Nature of philosophy and the purpose of Plato’s guardians

Sam asked:

I have two questions.

1. I have recently taken an interest to philosophy and in doing so become curious about many things such as religion and the point of life. I have read many ‘beginner’ titles which have lead me to have a rather dry view on the world. It could be explained better by me saying that if you take a step, try to avoid emotion and look at the world, it comes across as just something that is with no great reason behind it. Is the world just a ‘thing’ that is made up of material objects that evolve and are things such as emotions merely just a reaction in the brain that stimulate certain movements which make us feel emotions?

Sorry if this sounds a bit silly and deep, I am rather new to the idea of actually considering these questions and have been left confused and a little dry. What I am looking for is some suggestions, whether through recommended readings or personal opinions.

The second question I have is this (not so deep),

2. What exactly was the primary goal of the guardians in Plato’s Republic, was it for people to be happy or the desire for knowledge and truth?

Answer by Jürgen Lawrenz

I want to encourage rather than discourage you; but questions like yours cannot be answered in a short summary, nor by reading a library of philosophy books.

What Plato taught us, which is perhaps the most valuable advice I can give you (especially since in a bookish culture like ours it happens too rarely): Philosophy is dialectic, in other words: debate, dialogue, discussion. You cannot ‘solve’ problems on your own. Your experience of life is likely to be insufficient for this. You need to think and test your thinking constantly against other points of view. Some of them may change your way of thinking. So don’t read alone. Find friends who may wish to share your interest, or enrol in a University and find some companions for your quest.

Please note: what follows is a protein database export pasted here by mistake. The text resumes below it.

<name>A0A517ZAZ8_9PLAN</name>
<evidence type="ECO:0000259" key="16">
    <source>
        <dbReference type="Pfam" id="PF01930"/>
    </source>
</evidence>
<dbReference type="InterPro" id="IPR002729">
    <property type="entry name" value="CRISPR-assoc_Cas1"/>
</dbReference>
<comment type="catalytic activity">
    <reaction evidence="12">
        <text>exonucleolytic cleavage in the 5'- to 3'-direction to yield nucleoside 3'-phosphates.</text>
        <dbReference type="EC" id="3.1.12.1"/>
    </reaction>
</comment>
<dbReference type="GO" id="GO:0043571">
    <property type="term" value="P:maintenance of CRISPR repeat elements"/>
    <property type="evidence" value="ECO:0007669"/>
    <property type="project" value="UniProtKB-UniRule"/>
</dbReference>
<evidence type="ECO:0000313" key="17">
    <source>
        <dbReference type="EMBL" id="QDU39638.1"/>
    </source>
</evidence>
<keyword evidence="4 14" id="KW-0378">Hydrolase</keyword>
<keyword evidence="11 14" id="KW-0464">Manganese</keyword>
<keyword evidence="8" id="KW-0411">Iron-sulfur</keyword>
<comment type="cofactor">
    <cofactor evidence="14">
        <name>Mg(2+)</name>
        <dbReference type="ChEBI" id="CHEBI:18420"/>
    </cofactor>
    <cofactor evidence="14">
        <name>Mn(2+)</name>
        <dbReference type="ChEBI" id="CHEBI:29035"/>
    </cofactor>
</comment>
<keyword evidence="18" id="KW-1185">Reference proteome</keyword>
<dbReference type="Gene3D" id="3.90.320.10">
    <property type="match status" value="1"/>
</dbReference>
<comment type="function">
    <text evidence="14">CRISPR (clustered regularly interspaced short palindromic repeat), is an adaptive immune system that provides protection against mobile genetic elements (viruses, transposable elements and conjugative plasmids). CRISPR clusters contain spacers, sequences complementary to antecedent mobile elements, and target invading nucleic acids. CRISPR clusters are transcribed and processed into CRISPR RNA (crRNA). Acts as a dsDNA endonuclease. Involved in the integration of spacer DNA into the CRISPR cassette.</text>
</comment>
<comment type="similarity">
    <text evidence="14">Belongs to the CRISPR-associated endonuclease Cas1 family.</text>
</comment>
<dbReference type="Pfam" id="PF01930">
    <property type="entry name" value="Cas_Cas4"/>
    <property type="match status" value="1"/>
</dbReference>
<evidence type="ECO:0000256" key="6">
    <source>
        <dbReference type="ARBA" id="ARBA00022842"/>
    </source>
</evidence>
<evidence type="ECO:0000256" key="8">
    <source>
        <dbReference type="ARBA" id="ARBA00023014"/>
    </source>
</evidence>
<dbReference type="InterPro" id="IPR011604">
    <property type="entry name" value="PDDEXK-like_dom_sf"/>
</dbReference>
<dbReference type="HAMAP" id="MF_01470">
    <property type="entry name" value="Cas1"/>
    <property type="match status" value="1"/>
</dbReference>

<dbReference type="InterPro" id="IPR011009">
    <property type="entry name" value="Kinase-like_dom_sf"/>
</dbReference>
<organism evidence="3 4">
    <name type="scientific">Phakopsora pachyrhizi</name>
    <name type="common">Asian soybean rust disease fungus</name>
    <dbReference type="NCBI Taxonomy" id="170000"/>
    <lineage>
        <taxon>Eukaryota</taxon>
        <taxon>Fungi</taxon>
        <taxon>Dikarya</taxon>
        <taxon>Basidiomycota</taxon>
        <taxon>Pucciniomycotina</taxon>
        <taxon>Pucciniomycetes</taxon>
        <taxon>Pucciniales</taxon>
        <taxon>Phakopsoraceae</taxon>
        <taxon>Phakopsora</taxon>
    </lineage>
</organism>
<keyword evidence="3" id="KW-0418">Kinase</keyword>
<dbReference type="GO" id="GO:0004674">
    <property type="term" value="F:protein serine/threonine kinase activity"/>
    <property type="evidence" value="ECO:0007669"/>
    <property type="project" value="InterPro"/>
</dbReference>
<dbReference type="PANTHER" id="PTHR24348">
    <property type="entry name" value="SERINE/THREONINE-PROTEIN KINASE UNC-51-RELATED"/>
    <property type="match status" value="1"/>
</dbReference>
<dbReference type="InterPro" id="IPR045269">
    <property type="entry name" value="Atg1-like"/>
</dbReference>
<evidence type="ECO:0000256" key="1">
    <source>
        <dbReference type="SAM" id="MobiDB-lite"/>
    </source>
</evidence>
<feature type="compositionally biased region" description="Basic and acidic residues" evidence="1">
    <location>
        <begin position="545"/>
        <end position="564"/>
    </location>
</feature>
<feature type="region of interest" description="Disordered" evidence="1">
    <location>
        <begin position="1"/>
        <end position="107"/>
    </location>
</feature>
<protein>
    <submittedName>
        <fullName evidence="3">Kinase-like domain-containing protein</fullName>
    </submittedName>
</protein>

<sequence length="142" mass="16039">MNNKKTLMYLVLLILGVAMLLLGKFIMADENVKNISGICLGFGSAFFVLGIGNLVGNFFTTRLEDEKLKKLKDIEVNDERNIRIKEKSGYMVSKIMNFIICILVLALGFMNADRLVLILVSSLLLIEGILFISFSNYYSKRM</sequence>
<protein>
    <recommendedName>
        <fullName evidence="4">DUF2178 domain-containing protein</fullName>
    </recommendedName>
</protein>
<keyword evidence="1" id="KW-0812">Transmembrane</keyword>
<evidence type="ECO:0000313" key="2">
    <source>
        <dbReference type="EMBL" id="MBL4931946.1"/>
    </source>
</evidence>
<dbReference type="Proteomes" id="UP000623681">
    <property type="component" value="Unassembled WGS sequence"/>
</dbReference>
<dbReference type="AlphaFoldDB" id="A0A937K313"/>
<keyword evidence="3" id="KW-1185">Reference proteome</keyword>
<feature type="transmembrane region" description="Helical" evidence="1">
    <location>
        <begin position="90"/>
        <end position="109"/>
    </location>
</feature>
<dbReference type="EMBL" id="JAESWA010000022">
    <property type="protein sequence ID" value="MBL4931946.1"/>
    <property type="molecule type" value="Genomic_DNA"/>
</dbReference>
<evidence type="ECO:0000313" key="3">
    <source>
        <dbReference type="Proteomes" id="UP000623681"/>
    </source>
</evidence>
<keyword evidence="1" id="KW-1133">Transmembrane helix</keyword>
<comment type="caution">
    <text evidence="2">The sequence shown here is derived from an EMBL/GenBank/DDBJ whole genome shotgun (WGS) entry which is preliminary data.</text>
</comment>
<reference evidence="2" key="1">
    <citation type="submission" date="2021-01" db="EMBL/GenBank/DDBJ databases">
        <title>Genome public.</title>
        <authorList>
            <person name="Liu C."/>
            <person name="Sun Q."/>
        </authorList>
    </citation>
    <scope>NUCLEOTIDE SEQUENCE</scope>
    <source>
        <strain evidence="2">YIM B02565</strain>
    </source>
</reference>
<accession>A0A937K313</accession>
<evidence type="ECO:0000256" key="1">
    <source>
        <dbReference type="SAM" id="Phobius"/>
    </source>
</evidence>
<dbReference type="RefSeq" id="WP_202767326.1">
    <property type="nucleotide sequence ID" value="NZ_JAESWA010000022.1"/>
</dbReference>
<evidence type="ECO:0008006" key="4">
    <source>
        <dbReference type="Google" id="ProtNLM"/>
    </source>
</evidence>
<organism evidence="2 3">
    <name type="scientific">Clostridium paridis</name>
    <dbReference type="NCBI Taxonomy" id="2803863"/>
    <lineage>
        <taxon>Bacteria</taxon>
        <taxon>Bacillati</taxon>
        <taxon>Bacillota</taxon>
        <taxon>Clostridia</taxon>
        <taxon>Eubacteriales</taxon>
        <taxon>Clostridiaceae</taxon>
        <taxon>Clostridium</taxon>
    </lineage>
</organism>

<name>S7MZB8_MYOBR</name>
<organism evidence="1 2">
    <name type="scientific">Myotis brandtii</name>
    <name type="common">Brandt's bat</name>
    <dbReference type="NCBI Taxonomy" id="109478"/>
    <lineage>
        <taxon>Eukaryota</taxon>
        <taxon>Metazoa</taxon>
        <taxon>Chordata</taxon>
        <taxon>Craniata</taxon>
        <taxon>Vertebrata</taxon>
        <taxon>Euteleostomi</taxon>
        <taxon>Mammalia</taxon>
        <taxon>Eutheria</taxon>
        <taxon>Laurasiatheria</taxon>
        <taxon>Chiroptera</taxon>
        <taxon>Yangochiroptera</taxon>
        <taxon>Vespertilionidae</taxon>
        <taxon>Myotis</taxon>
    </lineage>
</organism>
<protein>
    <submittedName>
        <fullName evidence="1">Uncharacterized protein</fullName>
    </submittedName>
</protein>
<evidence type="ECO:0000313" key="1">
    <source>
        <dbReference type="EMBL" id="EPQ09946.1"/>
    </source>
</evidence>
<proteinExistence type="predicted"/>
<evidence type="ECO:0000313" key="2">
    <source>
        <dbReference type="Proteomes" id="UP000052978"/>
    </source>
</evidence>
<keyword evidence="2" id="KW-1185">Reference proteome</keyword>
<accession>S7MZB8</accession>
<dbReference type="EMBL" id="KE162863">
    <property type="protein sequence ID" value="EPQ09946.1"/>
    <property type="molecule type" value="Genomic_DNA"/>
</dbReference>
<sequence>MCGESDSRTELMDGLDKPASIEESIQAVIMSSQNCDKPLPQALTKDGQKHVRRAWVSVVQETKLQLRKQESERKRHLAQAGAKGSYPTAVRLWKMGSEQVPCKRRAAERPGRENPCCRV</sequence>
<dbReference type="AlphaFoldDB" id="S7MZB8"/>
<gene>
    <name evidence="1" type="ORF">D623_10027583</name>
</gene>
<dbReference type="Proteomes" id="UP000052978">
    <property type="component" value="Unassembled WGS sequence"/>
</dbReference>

However, one issue of philosophy is exactly the opposite of what you seem to have believe. Philosophy has no concern with religion (even though some philosophers have), for the simple reason that it seeks to discover the truth without imposing presuppositions on its quest. Religions always know what the truth is before they indoctrinate you. So if you wish to pursue religion, go to religious teachers. No philosopher can truly help you with this.

Second: it may seem that philosophy has an ‘objective’ agenda. Academic study will reinforce this belief. But learning without emotion is impossible. I expect that you’ve made that experience, but perhaps not thought about it. No discovery has ever been made in the history of mankind without the discoverer or inventor being driven (sometimes to absolute despair or raging obsession) by the desire of wanting to find a truth, a new land, a new technique, or a work of art. Just because philosophy tends to be shy of involving the emotions in its texts, don’t for a moment think that you can do philosophy without embroiling your entire being — your psychology, desires, ambitions, anger, etc etc.

I hope this will help you a little bit. As I said, I can’t write a manual for you, only to give you something to mull over while you do the rest.

On the last question, about Plato’s guardians: Their ‘purpose’ in life is truth and knowledge. But this is for the benefit of the people they are appointed to govern. Because the upshot of this studious life is supposed to just laws for the community.

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